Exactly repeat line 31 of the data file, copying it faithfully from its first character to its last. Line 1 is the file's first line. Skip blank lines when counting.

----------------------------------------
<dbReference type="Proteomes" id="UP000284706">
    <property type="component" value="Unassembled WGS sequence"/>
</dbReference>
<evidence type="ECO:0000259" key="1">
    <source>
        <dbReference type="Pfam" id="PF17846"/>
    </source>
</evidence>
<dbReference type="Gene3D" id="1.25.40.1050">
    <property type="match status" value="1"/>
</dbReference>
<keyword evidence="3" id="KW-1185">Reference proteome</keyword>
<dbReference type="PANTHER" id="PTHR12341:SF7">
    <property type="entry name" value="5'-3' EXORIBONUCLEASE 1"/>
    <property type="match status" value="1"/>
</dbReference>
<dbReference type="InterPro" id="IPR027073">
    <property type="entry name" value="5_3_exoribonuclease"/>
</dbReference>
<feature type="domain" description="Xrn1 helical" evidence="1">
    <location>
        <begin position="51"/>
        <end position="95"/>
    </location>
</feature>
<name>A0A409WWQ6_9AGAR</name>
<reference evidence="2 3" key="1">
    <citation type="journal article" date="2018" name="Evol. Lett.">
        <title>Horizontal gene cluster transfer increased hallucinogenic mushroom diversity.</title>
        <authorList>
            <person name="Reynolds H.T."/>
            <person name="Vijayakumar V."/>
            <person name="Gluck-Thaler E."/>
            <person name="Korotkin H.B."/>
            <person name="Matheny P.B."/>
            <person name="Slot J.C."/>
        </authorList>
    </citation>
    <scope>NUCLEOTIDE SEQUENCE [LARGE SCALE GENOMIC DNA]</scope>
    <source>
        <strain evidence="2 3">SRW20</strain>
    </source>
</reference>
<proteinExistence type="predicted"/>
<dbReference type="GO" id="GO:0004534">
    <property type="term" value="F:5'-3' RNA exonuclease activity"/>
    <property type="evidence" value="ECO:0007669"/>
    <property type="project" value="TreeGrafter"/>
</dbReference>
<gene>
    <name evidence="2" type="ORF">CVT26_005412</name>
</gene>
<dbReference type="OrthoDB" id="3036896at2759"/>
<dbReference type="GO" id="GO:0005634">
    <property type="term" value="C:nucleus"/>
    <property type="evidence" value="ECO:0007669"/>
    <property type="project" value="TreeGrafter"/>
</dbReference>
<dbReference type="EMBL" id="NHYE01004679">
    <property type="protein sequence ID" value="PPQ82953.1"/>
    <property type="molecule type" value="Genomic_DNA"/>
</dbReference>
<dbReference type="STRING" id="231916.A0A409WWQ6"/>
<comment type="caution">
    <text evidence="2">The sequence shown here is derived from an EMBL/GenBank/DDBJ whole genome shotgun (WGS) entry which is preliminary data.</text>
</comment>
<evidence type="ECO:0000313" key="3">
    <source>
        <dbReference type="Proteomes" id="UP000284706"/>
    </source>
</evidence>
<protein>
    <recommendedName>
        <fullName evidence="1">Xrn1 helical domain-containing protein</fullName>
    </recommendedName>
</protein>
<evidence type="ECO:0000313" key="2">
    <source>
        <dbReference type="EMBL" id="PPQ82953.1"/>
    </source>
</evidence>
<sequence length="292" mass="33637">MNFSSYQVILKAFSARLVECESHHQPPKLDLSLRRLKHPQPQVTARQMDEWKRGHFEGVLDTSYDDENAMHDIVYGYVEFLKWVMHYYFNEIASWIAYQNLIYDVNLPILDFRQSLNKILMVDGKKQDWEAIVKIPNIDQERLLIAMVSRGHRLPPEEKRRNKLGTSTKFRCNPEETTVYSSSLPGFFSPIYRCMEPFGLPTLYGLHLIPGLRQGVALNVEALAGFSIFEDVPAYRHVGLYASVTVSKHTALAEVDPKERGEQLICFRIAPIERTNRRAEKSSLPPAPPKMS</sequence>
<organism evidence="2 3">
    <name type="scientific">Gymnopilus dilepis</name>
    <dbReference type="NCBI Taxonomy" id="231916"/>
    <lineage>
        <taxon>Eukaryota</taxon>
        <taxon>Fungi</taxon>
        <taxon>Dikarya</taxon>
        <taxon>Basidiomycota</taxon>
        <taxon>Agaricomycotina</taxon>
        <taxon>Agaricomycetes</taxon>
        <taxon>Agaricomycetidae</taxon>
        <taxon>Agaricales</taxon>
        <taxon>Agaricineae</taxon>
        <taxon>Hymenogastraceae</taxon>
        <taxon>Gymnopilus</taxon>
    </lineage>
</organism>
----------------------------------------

            <person name="Reynolds H.T."/>